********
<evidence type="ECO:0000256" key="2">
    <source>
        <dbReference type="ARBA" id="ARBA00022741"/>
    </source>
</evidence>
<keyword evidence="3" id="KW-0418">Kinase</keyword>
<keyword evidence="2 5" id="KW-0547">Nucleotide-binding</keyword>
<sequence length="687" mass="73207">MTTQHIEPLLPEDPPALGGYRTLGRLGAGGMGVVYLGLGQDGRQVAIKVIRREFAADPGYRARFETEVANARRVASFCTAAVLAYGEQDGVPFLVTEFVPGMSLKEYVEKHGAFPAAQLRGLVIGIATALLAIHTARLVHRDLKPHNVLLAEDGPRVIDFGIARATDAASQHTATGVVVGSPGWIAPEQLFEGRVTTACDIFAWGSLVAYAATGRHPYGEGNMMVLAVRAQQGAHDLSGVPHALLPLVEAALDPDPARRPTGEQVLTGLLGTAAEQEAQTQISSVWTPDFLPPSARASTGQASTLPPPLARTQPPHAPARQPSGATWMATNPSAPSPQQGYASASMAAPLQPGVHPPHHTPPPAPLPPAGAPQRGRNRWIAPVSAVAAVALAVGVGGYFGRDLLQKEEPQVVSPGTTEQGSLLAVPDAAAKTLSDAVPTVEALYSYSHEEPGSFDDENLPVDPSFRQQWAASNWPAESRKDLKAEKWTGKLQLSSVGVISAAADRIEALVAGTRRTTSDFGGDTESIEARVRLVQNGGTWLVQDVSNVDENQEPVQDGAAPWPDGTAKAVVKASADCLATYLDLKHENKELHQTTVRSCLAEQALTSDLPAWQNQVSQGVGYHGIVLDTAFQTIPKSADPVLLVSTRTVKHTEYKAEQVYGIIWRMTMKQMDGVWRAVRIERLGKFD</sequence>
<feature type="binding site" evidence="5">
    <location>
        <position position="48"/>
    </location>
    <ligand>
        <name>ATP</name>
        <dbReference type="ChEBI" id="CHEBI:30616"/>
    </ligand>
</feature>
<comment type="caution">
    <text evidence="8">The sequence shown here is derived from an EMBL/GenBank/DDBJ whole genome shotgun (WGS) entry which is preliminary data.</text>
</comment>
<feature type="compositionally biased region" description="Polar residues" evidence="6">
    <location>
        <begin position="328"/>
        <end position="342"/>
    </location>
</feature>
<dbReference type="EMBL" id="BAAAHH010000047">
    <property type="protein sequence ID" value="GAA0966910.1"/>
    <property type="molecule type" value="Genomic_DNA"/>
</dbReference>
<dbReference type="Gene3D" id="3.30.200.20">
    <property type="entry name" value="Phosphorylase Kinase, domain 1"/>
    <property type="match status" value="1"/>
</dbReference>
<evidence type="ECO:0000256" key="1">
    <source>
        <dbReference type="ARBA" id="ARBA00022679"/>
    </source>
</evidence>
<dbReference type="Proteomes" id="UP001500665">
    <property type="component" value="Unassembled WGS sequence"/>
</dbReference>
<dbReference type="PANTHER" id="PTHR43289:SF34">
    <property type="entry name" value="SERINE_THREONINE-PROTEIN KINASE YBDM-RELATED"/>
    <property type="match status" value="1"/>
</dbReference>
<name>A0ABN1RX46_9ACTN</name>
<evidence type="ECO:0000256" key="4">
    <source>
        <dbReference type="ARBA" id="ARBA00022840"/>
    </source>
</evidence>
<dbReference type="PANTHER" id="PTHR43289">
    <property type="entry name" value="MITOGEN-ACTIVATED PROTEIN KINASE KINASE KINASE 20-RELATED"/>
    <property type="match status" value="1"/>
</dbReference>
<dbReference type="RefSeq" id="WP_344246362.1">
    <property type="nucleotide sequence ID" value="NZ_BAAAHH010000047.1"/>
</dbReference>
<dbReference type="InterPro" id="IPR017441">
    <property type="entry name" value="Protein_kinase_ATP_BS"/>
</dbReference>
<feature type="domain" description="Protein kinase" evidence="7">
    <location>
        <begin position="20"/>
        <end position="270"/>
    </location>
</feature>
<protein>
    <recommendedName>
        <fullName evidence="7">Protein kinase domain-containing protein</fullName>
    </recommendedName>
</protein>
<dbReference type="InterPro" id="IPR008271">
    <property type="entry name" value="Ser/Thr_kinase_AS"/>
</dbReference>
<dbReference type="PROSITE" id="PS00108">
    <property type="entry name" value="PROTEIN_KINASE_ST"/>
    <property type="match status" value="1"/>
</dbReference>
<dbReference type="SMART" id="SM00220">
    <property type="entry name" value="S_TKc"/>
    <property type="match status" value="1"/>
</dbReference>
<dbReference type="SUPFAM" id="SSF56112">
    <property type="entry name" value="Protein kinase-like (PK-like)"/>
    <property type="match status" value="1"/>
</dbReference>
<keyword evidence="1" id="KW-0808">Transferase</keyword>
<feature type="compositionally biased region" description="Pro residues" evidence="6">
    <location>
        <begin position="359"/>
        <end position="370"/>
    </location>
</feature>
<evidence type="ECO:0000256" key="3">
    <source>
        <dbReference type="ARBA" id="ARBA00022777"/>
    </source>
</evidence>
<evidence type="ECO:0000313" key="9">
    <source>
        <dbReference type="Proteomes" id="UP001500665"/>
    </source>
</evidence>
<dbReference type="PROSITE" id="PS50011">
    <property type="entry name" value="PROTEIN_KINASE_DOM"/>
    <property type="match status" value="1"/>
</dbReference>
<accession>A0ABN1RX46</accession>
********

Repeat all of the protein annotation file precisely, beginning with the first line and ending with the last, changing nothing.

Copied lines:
<evidence type="ECO:0000256" key="2">
    <source>
        <dbReference type="ARBA" id="ARBA00022741"/>
    </source>
</evidence>
<keyword evidence="3" id="KW-0418">Kinase</keyword>
<keyword evidence="2 5" id="KW-0547">Nucleotide-binding</keyword>
<sequence length="687" mass="73207">MTTQHIEPLLPEDPPALGGYRTLGRLGAGGMGVVYLGLGQDGRQVAIKVIRREFAADPGYRARFETEVANARRVASFCTAAVLAYGEQDGVPFLVTEFVPGMSLKEYVEKHGAFPAAQLRGLVIGIATALLAIHTARLVHRDLKPHNVLLAEDGPRVIDFGIARATDAASQHTATGVVVGSPGWIAPEQLFEGRVTTACDIFAWGSLVAYAATGRHPYGEGNMMVLAVRAQQGAHDLSGVPHALLPLVEAALDPDPARRPTGEQVLTGLLGTAAEQEAQTQISSVWTPDFLPPSARASTGQASTLPPPLARTQPPHAPARQPSGATWMATNPSAPSPQQGYASASMAAPLQPGVHPPHHTPPPAPLPPAGAPQRGRNRWIAPVSAVAAVALAVGVGGYFGRDLLQKEEPQVVSPGTTEQGSLLAVPDAAAKTLSDAVPTVEALYSYSHEEPGSFDDENLPVDPSFRQQWAASNWPAESRKDLKAEKWTGKLQLSSVGVISAAADRIEALVAGTRRTTSDFGGDTESIEARVRLVQNGGTWLVQDVSNVDENQEPVQDGAAPWPDGTAKAVVKASADCLATYLDLKHENKELHQTTVRSCLAEQALTSDLPAWQNQVSQGVGYHGIVLDTAFQTIPKSADPVLLVSTRTVKHTEYKAEQVYGIIWRMTMKQMDGVWRAVRIERLGKFD</sequence>
<feature type="binding site" evidence="5">
    <location>
        <position position="48"/>
    </location>
    <ligand>
        <name>ATP</name>
        <dbReference type="ChEBI" id="CHEBI:30616"/>
    </ligand>
</feature>
<comment type="caution">
    <text evidence="8">The sequence shown here is derived from an EMBL/GenBank/DDBJ whole genome shotgun (WGS) entry which is preliminary data.</text>
</comment>
<feature type="compositionally biased region" description="Polar residues" evidence="6">
    <location>
        <begin position="328"/>
        <end position="342"/>
    </location>
</feature>
<dbReference type="EMBL" id="BAAAHH010000047">
    <property type="protein sequence ID" value="GAA0966910.1"/>
    <property type="molecule type" value="Genomic_DNA"/>
</dbReference>
<dbReference type="Gene3D" id="3.30.200.20">
    <property type="entry name" value="Phosphorylase Kinase, domain 1"/>
    <property type="match status" value="1"/>
</dbReference>
<evidence type="ECO:0000256" key="1">
    <source>
        <dbReference type="ARBA" id="ARBA00022679"/>
    </source>
</evidence>
<dbReference type="Proteomes" id="UP001500665">
    <property type="component" value="Unassembled WGS sequence"/>
</dbReference>
<dbReference type="PANTHER" id="PTHR43289:SF34">
    <property type="entry name" value="SERINE_THREONINE-PROTEIN KINASE YBDM-RELATED"/>
    <property type="match status" value="1"/>
</dbReference>
<name>A0ABN1RX46_9ACTN</name>
<evidence type="ECO:0000256" key="4">
    <source>
        <dbReference type="ARBA" id="ARBA00022840"/>
    </source>
</evidence>
<dbReference type="PANTHER" id="PTHR43289">
    <property type="entry name" value="MITOGEN-ACTIVATED PROTEIN KINASE KINASE KINASE 20-RELATED"/>
    <property type="match status" value="1"/>
</dbReference>
<dbReference type="RefSeq" id="WP_344246362.1">
    <property type="nucleotide sequence ID" value="NZ_BAAAHH010000047.1"/>
</dbReference>
<dbReference type="InterPro" id="IPR017441">
    <property type="entry name" value="Protein_kinase_ATP_BS"/>
</dbReference>
<feature type="domain" description="Protein kinase" evidence="7">
    <location>
        <begin position="20"/>
        <end position="270"/>
    </location>
</feature>
<protein>
    <recommendedName>
        <fullName evidence="7">Protein kinase domain-containing protein</fullName>
    </recommendedName>
</protein>
<dbReference type="InterPro" id="IPR008271">
    <property type="entry name" value="Ser/Thr_kinase_AS"/>
</dbReference>
<dbReference type="PROSITE" id="PS00108">
    <property type="entry name" value="PROTEIN_KINASE_ST"/>
    <property type="match status" value="1"/>
</dbReference>
<dbReference type="SMART" id="SM00220">
    <property type="entry name" value="S_TKc"/>
    <property type="match status" value="1"/>
</dbReference>
<dbReference type="SUPFAM" id="SSF56112">
    <property type="entry name" value="Protein kinase-like (PK-like)"/>
    <property type="match status" value="1"/>
</dbReference>
<keyword evidence="1" id="KW-0808">Transferase</keyword>
<feature type="compositionally biased region" description="Pro residues" evidence="6">
    <location>
        <begin position="359"/>
        <end position="370"/>
    </location>
</feature>
<evidence type="ECO:0000256" key="3">
    <source>
        <dbReference type="ARBA" id="ARBA00022777"/>
    </source>
</evidence>
<evidence type="ECO:0000313" key="9">
    <source>
        <dbReference type="Proteomes" id="UP001500665"/>
    </source>
</evidence>
<dbReference type="PROSITE" id="PS50011">
    <property type="entry name" value="PROTEIN_KINASE_DOM"/>
    <property type="match status" value="1"/>
</dbReference>
<accession>A0ABN1RX46</accession>